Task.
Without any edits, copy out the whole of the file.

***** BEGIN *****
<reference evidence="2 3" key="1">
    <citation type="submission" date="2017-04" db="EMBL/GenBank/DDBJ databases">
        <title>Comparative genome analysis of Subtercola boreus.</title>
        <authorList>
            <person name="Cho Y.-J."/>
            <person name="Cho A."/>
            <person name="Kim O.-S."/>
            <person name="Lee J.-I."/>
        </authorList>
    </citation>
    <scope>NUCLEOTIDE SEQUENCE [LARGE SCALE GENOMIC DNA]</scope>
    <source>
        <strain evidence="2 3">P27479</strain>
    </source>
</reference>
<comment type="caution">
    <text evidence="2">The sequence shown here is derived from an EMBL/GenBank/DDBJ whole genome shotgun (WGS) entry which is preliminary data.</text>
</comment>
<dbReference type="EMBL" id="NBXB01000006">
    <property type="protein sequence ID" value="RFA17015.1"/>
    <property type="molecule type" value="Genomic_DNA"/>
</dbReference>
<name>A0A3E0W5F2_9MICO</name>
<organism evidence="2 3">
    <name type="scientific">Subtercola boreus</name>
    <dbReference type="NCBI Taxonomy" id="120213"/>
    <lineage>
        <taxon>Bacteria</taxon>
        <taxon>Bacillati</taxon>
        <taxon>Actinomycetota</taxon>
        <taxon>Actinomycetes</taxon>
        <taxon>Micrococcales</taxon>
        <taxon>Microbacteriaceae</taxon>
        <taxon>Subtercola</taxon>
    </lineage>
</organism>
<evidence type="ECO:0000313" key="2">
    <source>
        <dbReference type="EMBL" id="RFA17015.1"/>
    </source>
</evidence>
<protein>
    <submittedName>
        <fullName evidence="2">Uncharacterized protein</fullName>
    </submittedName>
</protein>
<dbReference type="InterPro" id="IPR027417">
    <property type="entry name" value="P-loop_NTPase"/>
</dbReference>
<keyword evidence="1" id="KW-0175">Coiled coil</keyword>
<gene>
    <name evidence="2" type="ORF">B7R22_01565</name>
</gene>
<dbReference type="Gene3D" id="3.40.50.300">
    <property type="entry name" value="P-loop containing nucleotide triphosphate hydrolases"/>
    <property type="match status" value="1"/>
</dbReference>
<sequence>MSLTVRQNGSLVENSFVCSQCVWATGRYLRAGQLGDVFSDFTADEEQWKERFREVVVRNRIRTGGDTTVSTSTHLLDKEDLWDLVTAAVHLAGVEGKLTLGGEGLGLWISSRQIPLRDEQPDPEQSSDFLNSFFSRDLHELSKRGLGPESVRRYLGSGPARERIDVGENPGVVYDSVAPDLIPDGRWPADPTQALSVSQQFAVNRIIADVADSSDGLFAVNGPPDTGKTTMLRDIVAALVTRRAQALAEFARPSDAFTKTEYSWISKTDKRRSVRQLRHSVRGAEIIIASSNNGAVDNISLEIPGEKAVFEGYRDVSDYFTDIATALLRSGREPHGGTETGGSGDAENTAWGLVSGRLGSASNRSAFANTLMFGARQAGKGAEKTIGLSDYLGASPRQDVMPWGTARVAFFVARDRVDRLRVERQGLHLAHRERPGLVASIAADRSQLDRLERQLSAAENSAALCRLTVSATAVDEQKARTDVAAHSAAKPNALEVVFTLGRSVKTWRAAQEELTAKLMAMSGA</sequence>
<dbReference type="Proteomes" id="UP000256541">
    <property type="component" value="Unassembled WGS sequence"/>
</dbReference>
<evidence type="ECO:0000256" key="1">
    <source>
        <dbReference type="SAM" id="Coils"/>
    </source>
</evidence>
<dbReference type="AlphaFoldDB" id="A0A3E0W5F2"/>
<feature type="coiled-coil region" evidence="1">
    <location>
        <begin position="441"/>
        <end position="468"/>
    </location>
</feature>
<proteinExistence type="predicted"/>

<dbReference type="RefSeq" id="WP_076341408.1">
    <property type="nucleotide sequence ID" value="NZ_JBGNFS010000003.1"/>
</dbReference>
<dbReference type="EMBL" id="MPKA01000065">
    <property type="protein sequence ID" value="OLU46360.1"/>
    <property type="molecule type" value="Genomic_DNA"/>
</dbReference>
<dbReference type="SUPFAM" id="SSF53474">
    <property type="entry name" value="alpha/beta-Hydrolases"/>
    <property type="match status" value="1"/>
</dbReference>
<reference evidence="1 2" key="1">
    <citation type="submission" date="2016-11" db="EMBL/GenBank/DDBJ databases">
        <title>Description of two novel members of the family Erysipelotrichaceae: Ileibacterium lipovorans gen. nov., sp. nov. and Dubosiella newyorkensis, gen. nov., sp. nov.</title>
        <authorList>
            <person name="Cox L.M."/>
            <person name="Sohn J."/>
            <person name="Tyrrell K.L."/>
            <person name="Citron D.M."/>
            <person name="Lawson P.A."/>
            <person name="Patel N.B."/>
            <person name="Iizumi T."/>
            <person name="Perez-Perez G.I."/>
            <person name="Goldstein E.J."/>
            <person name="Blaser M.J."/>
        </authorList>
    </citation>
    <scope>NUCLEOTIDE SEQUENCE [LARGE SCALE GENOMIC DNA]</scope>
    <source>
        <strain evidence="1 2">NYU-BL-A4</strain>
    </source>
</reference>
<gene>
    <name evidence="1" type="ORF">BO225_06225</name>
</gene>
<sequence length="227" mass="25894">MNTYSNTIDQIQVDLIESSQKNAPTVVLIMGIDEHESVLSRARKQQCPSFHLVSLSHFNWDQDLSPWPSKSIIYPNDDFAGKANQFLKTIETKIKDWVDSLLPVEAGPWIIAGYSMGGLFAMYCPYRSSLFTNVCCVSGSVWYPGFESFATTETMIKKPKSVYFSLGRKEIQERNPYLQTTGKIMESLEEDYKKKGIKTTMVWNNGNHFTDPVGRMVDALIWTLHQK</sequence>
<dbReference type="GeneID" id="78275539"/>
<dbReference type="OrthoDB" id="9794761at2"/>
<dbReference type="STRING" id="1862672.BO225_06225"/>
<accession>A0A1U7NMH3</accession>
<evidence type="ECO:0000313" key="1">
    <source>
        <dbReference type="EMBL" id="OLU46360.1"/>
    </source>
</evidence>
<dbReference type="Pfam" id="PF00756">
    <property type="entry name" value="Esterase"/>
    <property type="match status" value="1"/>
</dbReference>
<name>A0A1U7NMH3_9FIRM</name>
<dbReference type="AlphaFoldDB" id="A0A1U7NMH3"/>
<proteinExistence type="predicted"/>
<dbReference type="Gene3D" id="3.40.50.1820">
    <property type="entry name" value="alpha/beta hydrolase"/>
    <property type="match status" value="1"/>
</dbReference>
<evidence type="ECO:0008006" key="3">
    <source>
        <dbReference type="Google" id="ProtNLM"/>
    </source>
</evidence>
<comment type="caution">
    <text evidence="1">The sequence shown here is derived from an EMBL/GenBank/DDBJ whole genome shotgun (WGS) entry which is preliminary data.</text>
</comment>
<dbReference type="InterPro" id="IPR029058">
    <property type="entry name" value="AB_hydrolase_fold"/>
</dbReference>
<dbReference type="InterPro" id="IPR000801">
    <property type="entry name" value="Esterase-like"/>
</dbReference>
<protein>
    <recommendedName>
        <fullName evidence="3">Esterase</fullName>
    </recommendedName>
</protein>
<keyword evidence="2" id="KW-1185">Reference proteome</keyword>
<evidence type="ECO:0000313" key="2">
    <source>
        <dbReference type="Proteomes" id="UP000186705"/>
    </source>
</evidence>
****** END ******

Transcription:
<reference evidence="2 3" key="1">
    <citation type="submission" date="2017-04" db="EMBL/GenBank/DDBJ databases">
        <title>Comparative genome analysis of Subtercola boreus.</title>
        <authorList>
            <person name="Cho Y.-J."/>
            <person name="Cho A."/>
            <person name="Kim O.-S."/>
            <person name="Lee J.-I."/>
        </authorList>
    </citation>
    <scope>NUCLEOTIDE SEQUENCE [LARGE SCALE GENOMIC DNA]</scope>
    <source>
        <strain evidence="2 3">P27479</strain>
    </source>
</reference>
<comment type="caution">
    <text evidence="2">The sequence shown here is derived from an EMBL/GenBank/DDBJ whole genome shotgun (WGS) entry which is preliminary data.</text>
</comment>
<dbReference type="EMBL" id="NBXB01000006">
    <property type="protein sequence ID" value="RFA17015.1"/>
    <property type="molecule type" value="Genomic_DNA"/>
</dbReference>
<name>A0A3E0W5F2_9MICO</name>
<organism evidence="2 3">
    <name type="scientific">Subtercola boreus</name>
    <dbReference type="NCBI Taxonomy" id="120213"/>
    <lineage>
        <taxon>Bacteria</taxon>
        <taxon>Bacillati</taxon>
        <taxon>Actinomycetota</taxon>
        <taxon>Actinomycetes</taxon>
        <taxon>Micrococcales</taxon>
        <taxon>Microbacteriaceae</taxon>
        <taxon>Subtercola</taxon>
    </lineage>
</organism>
<evidence type="ECO:0000313" key="2">
    <source>
        <dbReference type="EMBL" id="RFA17015.1"/>
    </source>
</evidence>
<protein>
    <submittedName>
        <fullName evidence="2">Uncharacterized protein</fullName>
    </submittedName>
</protein>
<dbReference type="InterPro" id="IPR027417">
    <property type="entry name" value="P-loop_NTPase"/>
</dbReference>
<keyword evidence="1" id="KW-0175">Coiled coil</keyword>
<gene>
    <name evidence="2" type="ORF">B7R22_01565</name>
</gene>
<dbReference type="Gene3D" id="3.40.50.300">
    <property type="entry name" value="P-loop containing nucleotide triphosphate hydrolases"/>
    <property type="match status" value="1"/>
</dbReference>
<sequence>MSLTVRQNGSLVENSFVCSQCVWATGRYLRAGQLGDVFSDFTADEEQWKERFREVVVRNRIRTGGDTTVSTSTHLLDKEDLWDLVTAAVHLAGVEGKLTLGGEGLGLWISSRQIPLRDEQPDPEQSSDFLNSFFSRDLHELSKRGLGPESVRRYLGSGPARERIDVGENPGVVYDSVAPDLIPDGRWPADPTQALSVSQQFAVNRIIADVADSSDGLFAVNGPPDTGKTTMLRDIVAALVTRRAQALAEFARPSDAFTKTEYSWISKTDKRRSVRQLRHSVRGAEIIIASSNNGAVDNISLEIPGEKAVFEGYRDVSDYFTDIATALLRSGREPHGGTETGGSGDAENTAWGLVSGRLGSASNRSAFANTLMFGARQAGKGAEKTIGLSDYLGASPRQDVMPWGTARVAFFVARDRVDRLRVERQGLHLAHRERPGLVASIAADRSQLDRLERQLSAAENSAALCRLTVSATAVDEQKARTDVAAHSAAKPNALEVVFTLGRSVKTWRAAQEELTAKLMAMSGA</sequence>
<dbReference type="Proteomes" id="UP000256541">
    <property type="component" value="Unassembled WGS sequence"/>
</dbReference>
<evidence type="ECO:0000256" key="1">
    <source>
        <dbReference type="SAM" id="Coils"/>
    </source>
</evidence>
<dbReference type="AlphaFoldDB" id="A0A3E0W5F2"/>
<feature type="coiled-coil region" evidence="1">
    <location>
        <begin position="441"/>
        <end position="468"/>
    </location>
</feature>
<proteinExistence type="predicted"/>

<dbReference type="RefSeq" id="WP_076341408.1">
    <property type="nucleotide sequence ID" value="NZ_JBGNFS010000003.1"/>
</dbReference>
<dbReference type="EMBL" id="MPKA01000065">
    <property type="protein sequence ID" value="OLU46360.1"/>
    <property type="molecule type" value="Genomic_DNA"/>
</dbReference>
<dbReference type="SUPFAM" id="SSF53474">
    <property type="entry name" value="alpha/beta-Hydrolases"/>
    <property type="match status" value="1"/>
</dbReference>
<reference evidence="1 2" key="1">
    <citation type="submission" date="2016-11" db="EMBL/GenBank/DDBJ databases">
        <title>Description of two novel members of the family Erysipelotrichaceae: Ileibacterium lipovorans gen. nov., sp. nov. and Dubosiella newyorkensis, gen. nov., sp. nov.</title>
        <authorList>
            <person name="Cox L.M."/>
            <person name="Sohn J."/>
            <person name="Tyrrell K.L."/>
            <person name="Citron D.M."/>
            <person name="Lawson P.A."/>
            <person name="Patel N.B."/>
            <person name="Iizumi T."/>
            <person name="Perez-Perez G.I."/>
            <person name="Goldstein E.J."/>
            <person name="Blaser M.J."/>
        </authorList>
    </citation>
    <scope>NUCLEOTIDE SEQUENCE [LARGE SCALE GENOMIC DNA]</scope>
    <source>
        <strain evidence="1 2">NYU-BL-A4</strain>
    </source>
</reference>
<gene>
    <name evidence="1" type="ORF">BO225_06225</name>
</gene>
<sequence length="227" mass="25894">MNTYSNTIDQIQVDLIESSQKNAPTVVLIMGIDEHESVLSRARKQQCPSFHLVSLSHFNWDQDLSPWPSKSIIYPNDDFAGKANQFLKTIETKIKDWVDSLLPVEAGPWIIAGYSMGGLFAMYCPYRSSLFTNVCCVSGSVWYPGFESFATTETMIKKPKSVYFSLGRKEIQERNPYLQTTGKIMESLEEDYKKKGIKTTMVWNNGNHFTDPVGRMVDALIWTLHQK</sequence>
<dbReference type="GeneID" id="78275539"/>
<dbReference type="OrthoDB" id="9794761at2"/>
<dbReference type="STRING" id="1862672.BO225_06225"/>
<accession>A0A1U7NMH3</accession>
<evidence type="ECO:0000313" key="1">
    <source>
        <dbReference type="EMBL" id="OLU46360.1"/>
    </source>
</evidence>
<dbReference type="Pfam" id="PF00756">
    <property type="entry name" value="Esterase"/>
    <property type="match status" value="1"/>
</dbReference>
<name>A0A1U7NMH3_9FIRM</name>
<dbReference type="AlphaFoldDB" id="A0A1U7NMH3"/>
<proteinExistence type="predicted"/>
<dbReference type="Gene3D" id="3.40.50.1820">
    <property type="entry name" value="alpha/beta hydrolase"/>
    <property type="match status" value="1"/>
</dbReference>
<evidence type="ECO:0008006" key="3">
    <source>
        <dbReference type="Google" id="ProtNLM"/>
    </source>
</evidence>
<comment type="caution">
    <text evidence="1">The sequence shown here is derived from an EMBL/GenBank/DDBJ whole genome shotgun (WGS) entry which is preliminary data.</text>
</comment>
<dbReference type="InterPro" id="IPR029058">
    <property type="entry name" value="AB_hydrolase_fold"/>
</dbReference>
<dbReference type="InterPro" id="IPR000801">
    <property type="entry name" value="Esterase-like"/>
</dbReference>
<protein>
    <recommendedName>
        <fullName evidence="3">Esterase</fullName>
    </recommendedName>
</protein>
<keyword evidence="2" id="KW-1185">Reference proteome</keyword>
<evidence type="ECO:0000313" key="2">
    <source>
        <dbReference type="Proteomes" id="UP000186705"/>
    </source>
</evidence>